Thames Tributary Ingrebourne - Rainham Marshes
The Ingrebourne reaches the Thames and flows into it as Rainham Creek
Post to the north Rainham marsh
Post to the south Wennington Marshes
Post to the west Jenningtree
Easter Industrial Estate
Albright Industrial Estate
Rainham Ferry – this went from the riverside area where there was once a community. There were enough people there for the pub to be used as a church in the 1850s. The ferry may have dated from the Romans – since roman artefacts have been found at the creek mouth and in the middle ages it had a relationship with Lesnes Abbey. There are records of the ferry and an associated pub from the mid 16th and the inn was then called The Ferry House. The Long Ferry from Gravesend used it as a stopping place and later Steamers used to call there going to Margate. The short ferry went over to Erith.
Back Way. This was the small hamlet which grew up in at the mouth of the Creek around the Three Crowns in the early 20th century as the area industrialised. The settlement was also called The Ferry, or Rainham Ferry.
Little Wonder – general store which stood near the Three Crowns
Three Crowns. Was called the French Horn and then Three Crowns in 1772 but pub on this site for a very long time. It had originally been called The Ferry House and was bought by Edward Ind of Inde Coope, Romford Brewery in 1814, and although it went to other brewers it was back by them by 18676l the final building dated from the 1830s. Began as a shelter. Burnt down in a fire in 1839. Bare knuckle fights. Used as the ferry house –Princess Alice victims laid out there. In the early 20th day-trippers were encouraged but it soon came only to be used by factory workers. Pub closed 1951 and became absorbed into the Murex site as offices.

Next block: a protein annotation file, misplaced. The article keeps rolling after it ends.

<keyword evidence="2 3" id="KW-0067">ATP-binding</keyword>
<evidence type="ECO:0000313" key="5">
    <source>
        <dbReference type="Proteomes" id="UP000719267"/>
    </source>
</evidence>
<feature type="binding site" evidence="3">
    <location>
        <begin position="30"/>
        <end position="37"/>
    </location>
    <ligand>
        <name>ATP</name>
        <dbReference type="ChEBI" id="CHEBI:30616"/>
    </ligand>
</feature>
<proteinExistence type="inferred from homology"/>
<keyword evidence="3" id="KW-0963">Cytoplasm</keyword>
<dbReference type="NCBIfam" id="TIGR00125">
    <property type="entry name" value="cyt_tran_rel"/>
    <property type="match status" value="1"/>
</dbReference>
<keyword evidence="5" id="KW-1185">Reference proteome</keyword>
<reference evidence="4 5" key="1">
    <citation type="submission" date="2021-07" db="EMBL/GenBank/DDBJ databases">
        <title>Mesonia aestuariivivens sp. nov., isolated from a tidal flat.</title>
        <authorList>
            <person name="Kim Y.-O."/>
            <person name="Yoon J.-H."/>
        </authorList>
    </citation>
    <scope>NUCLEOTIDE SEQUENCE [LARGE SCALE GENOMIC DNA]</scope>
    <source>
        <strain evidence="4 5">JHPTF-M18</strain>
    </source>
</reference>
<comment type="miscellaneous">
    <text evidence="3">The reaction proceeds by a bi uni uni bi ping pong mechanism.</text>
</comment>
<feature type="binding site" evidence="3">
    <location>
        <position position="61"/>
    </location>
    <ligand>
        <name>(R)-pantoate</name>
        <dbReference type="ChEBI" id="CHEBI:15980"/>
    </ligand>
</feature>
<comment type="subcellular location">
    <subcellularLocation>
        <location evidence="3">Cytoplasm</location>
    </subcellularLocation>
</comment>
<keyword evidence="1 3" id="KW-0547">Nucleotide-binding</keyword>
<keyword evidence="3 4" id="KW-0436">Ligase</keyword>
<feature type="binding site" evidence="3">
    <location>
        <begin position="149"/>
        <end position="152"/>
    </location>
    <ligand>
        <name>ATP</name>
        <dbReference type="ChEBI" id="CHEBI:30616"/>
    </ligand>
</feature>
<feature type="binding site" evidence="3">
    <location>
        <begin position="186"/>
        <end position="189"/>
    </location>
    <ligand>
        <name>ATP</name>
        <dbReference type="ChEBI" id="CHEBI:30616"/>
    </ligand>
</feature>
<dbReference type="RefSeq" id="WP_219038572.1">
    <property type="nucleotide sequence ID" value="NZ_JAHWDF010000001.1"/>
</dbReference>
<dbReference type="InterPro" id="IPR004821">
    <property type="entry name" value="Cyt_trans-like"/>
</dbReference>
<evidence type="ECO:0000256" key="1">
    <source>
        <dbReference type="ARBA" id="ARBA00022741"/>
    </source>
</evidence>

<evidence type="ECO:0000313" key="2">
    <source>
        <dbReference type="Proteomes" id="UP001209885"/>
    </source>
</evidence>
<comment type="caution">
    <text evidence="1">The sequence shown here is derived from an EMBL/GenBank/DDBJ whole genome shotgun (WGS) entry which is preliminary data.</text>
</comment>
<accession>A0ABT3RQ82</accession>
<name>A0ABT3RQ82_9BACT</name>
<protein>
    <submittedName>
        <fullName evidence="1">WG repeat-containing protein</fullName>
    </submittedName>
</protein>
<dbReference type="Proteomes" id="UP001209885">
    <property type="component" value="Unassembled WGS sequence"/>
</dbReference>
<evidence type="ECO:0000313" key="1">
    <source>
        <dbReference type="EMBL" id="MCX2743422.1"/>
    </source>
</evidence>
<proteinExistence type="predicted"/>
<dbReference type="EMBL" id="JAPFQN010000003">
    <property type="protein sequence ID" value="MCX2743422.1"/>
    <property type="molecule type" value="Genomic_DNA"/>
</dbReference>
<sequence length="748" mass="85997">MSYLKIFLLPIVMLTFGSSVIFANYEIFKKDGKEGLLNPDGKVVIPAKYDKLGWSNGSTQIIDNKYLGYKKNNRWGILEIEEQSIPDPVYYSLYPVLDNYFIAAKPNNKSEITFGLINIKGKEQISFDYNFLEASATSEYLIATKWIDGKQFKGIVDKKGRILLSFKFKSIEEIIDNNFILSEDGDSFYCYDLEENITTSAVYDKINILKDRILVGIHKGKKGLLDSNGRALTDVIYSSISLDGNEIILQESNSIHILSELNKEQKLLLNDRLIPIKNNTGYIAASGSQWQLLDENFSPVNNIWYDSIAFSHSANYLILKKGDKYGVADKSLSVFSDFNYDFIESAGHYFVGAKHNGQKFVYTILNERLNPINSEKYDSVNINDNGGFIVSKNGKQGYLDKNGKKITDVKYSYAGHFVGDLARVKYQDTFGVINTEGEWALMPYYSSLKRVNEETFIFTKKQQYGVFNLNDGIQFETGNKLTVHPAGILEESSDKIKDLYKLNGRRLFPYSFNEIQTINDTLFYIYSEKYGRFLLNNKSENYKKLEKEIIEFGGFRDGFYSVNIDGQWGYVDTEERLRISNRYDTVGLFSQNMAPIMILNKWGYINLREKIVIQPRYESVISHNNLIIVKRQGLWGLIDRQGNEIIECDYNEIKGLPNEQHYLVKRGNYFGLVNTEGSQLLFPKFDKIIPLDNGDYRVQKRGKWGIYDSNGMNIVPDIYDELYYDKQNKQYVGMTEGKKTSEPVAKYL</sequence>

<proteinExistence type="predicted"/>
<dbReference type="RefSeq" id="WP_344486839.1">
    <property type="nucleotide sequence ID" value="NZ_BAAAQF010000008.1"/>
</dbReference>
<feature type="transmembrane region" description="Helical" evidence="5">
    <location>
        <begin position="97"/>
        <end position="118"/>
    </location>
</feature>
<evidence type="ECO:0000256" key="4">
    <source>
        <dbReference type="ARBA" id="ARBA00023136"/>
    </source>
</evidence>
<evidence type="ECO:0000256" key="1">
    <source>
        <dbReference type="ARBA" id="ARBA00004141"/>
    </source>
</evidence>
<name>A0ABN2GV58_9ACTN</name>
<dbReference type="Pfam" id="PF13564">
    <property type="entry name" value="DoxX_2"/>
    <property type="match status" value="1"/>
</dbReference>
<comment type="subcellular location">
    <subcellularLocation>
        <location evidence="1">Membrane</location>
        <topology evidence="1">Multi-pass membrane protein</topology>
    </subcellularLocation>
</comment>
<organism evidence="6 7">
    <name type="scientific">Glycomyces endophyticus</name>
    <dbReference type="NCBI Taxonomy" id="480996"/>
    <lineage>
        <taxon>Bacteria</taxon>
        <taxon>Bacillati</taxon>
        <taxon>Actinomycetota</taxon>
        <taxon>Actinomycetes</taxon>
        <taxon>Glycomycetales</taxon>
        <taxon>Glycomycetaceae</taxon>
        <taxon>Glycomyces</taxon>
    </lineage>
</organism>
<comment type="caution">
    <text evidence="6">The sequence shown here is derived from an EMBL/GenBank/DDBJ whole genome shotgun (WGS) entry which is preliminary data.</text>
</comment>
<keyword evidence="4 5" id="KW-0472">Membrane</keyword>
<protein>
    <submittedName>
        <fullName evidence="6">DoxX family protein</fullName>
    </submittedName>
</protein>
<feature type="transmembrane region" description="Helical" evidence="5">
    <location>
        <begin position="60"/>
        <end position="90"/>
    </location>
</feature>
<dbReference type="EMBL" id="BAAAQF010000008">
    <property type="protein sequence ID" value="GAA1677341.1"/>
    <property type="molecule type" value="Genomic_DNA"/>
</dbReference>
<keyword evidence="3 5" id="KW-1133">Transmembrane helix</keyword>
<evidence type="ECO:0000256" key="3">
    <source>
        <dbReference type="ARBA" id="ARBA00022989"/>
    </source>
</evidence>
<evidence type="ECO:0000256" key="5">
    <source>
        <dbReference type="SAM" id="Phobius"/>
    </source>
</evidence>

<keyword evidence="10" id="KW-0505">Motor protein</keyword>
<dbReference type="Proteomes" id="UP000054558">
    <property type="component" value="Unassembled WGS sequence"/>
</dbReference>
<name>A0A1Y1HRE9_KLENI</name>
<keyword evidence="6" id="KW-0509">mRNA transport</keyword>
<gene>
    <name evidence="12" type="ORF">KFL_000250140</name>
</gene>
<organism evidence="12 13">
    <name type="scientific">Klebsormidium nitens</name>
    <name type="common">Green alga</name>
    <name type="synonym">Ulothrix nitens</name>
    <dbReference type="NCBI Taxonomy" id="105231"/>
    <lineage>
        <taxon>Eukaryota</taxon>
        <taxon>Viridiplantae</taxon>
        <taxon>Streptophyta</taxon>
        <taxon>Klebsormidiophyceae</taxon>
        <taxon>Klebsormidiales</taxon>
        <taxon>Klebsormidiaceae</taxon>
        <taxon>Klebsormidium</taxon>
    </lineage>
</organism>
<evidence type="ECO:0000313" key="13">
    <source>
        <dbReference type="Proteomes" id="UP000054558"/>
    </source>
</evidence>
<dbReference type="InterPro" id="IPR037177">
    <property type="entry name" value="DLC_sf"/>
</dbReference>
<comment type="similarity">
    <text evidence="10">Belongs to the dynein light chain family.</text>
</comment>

Atlas Chemical Works, owned by the Rainham Aniline Co., This was founded by WC.Barnes who had owned the Phoenix Works at Hackney Wick. He was a partner in a takeover of Perkin’s Greenford dye works and following its sale opened this works.
Borrell & Hagan. Artificial manure works. Basically this was a skutch works – rotting down organic material. It was described as offensive when inspected by Ballard in the 1870s,
Hempleman – with a 185 ft chimney stack in 1908. Manufacture of blood- and fish-manure manufacturers 1882–1917
J. C. and J. Field Ltd., candle and soap manufacturers 1906–c. 1937. The company had been founded in Lambeth in 1768. On the First World War they made explosives there with a serious explosion in 1916. The company was closed down inthe1970s.
Miller and Johnson, manure works, first industry in the area. Sulphuric acid & artificial manure. Established in 1872.
Murex Metals. Ironworks founded in the 1909 by A.Green to make metal containers and moved here in 1918. They originally used the last wooden building and the pub on the riverside as offices and had a long river frontage. They were long-standing producers of vanadium and tungsten powder. They had the World’s largest aryl phosphate plasticiser plant. From 1928 they bought out the other companies on the water-front, and in 1970, after further land-purchases, most of the area. They were subsequently taken over British Oxygen Co.
White Barge builder 1919-
Phoenix Wharf. Mulberry Pier is that constructed for the allied landings and connected by a Bailey bridge. Two PLUTO shed shelter. Used by Phoenix Timber Group
Forest - The yew is notoriously intolerant of water and cannot live in salt - yet the forest reached across the whole marsh - the trunks of such trees have been discovered on either side of the river bank at sea level.
Pieces of a Romano-British food pot confirm the antiquity of the Ferry site.
River wall. There is the possibility that the Romans built the first river wall along the Thames.
The Diver: Regeneration a sculpture by John Kaufman and is the only one standing in the River. It is made of galvanised steel bands on a steel frame and is 15 feet) tall. It is partly-submerged every high tide
Mural near the Tilda Depot of the history of Rainham done by a local disabled group.
Concrete barges During the Second World War, steel was in short supply. And barges were made of reinforced concrete. They were towed across the channel to create artificial harbours for the Normandy landings on D-Day. They formed part of a Mulberry harbour. Then in 1953 they were used to shore up the flood defences